...little does Josh know, he is about to be charged by a raging giant tortoise.
From almost a kilometre away we could hear what sounded like a dying elephant. We followed the sound until we encountered a female tortoise who had been cornered in the underbrush by a male (noise maker) twice her size.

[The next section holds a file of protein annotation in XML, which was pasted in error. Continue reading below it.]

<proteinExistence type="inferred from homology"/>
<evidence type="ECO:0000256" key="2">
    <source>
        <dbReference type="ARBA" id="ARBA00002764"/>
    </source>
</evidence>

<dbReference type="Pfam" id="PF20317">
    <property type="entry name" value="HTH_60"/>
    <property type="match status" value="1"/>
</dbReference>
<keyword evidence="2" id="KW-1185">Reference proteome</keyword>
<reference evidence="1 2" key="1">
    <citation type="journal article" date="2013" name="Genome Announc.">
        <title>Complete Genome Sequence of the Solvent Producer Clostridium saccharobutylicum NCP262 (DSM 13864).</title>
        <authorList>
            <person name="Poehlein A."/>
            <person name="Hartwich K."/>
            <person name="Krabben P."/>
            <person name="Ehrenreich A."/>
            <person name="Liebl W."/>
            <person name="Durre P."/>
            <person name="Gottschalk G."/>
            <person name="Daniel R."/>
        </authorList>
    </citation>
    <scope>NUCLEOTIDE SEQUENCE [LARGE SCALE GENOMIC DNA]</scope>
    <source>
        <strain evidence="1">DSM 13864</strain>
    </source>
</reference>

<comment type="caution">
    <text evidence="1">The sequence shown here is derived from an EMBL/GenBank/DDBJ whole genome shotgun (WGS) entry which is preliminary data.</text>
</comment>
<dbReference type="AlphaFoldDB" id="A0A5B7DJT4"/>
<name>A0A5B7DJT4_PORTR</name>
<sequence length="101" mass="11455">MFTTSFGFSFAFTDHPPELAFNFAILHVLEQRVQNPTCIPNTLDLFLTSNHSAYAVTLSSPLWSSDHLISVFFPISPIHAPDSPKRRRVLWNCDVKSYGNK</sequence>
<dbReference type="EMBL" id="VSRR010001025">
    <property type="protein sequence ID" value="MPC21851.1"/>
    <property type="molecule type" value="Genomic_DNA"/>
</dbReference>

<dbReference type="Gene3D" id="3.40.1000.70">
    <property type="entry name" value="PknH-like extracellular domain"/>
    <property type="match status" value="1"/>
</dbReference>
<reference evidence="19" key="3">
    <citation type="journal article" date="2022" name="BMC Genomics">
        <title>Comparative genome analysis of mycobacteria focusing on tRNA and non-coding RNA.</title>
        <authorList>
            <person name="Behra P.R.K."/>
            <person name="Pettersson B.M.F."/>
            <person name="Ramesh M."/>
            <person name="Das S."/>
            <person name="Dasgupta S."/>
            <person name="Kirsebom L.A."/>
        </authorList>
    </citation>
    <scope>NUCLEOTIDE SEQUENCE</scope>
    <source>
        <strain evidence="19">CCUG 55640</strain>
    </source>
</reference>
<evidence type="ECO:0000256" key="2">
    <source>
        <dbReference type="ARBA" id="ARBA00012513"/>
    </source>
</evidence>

Unfortunately less than one percent of giant tortoise eggs survive in the wild as a result of introduced rats, fire ants, and dogs who eat their eggs. For this reason, researchers from the Charles Darwin Research Centre search for eggs layed in the wild in order to incubate and hatch them in an environment safe from introduced predators who the tortoises have not evolved defenses against. Once the baby tortoises reach a size that allows them to defend themselves against the jaws of man's best friend they are released back into the wild.